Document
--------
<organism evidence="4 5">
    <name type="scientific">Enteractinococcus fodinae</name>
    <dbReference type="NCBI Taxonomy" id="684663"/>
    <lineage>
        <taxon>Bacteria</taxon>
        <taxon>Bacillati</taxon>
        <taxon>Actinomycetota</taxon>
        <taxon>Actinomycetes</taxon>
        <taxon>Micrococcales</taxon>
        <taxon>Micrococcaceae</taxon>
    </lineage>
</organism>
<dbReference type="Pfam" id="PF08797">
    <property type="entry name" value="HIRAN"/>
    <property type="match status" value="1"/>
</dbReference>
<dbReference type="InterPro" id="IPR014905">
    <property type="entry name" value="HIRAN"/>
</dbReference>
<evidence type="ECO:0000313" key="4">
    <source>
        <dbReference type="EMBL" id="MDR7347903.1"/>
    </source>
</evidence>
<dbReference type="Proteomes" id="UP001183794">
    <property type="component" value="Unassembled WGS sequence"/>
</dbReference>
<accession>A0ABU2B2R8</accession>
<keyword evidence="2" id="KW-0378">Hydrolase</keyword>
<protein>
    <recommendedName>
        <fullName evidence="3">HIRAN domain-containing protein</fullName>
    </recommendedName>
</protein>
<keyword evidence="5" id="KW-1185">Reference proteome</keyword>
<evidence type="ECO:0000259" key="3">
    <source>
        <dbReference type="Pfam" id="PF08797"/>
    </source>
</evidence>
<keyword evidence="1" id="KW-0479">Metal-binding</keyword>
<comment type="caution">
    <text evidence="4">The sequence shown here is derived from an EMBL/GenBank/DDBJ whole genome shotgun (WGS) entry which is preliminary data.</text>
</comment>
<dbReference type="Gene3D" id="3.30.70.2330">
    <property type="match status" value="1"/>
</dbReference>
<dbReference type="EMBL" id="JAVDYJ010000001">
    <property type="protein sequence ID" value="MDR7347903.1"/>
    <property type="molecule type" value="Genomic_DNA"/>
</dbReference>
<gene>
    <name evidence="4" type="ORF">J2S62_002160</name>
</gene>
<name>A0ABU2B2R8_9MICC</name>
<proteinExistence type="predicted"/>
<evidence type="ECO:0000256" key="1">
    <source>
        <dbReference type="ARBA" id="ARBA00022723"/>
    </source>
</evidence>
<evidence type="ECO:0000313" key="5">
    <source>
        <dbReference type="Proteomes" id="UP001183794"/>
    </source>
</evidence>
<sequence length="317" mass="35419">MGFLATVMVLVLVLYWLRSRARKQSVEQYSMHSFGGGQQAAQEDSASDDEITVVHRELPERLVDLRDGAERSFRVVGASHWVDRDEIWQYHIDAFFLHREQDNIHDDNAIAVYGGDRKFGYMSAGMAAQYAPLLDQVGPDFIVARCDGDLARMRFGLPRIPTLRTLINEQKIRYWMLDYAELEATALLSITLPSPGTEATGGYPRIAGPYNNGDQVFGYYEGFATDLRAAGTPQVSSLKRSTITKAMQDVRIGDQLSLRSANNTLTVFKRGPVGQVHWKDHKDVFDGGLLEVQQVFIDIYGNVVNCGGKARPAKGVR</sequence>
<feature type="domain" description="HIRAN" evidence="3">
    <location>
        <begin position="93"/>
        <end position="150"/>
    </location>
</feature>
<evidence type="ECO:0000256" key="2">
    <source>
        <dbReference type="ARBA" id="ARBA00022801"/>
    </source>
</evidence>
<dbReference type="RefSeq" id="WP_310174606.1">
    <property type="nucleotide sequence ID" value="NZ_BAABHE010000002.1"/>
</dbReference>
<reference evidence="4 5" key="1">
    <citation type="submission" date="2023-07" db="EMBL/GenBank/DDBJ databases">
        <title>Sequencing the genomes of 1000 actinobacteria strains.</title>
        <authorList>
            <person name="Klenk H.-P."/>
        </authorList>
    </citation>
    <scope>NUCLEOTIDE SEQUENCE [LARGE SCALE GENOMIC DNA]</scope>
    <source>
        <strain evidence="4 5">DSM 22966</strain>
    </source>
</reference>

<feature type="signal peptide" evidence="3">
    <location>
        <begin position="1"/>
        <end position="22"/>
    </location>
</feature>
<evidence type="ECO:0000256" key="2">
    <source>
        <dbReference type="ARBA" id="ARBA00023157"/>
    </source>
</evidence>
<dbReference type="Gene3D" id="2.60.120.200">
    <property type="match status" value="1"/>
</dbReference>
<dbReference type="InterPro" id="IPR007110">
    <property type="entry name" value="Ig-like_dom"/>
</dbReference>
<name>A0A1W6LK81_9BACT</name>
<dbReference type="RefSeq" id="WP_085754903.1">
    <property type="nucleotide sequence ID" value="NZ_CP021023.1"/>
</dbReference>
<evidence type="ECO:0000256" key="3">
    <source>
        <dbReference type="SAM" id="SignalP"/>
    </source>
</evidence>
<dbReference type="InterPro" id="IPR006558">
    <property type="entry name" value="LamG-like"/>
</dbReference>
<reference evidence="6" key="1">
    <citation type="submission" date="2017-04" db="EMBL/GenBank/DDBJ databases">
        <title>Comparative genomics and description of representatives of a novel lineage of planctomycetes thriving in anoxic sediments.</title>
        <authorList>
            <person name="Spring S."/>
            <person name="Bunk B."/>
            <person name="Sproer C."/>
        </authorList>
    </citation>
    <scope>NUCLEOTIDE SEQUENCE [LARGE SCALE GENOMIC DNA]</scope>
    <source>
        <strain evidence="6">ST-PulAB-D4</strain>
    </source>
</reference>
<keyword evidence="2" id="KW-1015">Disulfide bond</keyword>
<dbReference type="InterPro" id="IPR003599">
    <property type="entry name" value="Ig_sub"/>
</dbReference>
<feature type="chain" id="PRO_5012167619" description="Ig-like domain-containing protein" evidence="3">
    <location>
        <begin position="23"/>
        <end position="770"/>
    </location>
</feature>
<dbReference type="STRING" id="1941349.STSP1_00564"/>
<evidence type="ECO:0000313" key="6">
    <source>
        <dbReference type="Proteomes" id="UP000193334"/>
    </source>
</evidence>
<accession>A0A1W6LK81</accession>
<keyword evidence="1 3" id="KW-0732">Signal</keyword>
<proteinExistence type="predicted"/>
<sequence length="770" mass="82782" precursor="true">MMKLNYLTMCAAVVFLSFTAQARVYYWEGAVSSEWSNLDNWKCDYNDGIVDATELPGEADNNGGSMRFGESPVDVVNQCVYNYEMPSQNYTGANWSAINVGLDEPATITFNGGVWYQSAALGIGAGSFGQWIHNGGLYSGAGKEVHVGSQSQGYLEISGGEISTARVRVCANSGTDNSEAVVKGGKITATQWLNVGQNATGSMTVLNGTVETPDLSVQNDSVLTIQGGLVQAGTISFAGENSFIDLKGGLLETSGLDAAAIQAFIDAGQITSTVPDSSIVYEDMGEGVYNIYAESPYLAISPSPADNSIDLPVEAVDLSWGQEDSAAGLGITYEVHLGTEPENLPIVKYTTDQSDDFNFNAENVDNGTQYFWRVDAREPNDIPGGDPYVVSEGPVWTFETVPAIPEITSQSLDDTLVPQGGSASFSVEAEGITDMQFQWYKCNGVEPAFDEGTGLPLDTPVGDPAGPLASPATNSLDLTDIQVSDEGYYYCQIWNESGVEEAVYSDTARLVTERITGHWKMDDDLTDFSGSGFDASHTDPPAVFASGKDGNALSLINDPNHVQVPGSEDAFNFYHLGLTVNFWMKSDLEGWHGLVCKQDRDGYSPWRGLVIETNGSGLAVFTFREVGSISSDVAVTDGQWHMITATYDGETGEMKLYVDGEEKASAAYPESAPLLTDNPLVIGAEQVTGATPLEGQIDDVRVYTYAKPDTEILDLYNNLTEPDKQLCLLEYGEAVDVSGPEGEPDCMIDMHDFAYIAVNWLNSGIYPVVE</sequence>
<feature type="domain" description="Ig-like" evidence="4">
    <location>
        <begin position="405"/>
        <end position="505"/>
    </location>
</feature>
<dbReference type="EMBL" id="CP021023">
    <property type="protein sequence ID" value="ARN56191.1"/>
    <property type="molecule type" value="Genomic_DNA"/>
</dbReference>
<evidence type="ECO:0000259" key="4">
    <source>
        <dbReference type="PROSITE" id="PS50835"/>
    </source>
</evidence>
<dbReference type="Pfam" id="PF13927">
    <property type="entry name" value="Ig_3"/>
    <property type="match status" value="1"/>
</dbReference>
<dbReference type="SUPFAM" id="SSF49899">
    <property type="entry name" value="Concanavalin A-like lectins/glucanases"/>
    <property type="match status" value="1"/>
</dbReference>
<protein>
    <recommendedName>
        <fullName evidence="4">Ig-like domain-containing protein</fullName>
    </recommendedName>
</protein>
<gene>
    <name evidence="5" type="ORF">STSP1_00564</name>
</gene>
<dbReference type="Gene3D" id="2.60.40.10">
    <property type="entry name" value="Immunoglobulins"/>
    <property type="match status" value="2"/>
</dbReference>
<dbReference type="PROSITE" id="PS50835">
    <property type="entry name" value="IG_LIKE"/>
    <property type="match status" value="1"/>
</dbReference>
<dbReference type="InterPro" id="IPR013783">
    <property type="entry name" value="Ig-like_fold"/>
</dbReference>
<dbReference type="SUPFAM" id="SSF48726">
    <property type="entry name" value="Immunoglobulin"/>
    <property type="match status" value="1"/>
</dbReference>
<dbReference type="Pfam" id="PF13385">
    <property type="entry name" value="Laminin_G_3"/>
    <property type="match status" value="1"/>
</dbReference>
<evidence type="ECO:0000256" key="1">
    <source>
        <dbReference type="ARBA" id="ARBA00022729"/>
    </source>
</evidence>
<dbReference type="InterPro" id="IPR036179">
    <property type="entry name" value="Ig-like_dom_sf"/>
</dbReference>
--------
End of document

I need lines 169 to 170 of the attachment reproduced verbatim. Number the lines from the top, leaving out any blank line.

        <dbReference type="PROSITE" id="PS50835"/>
    </source>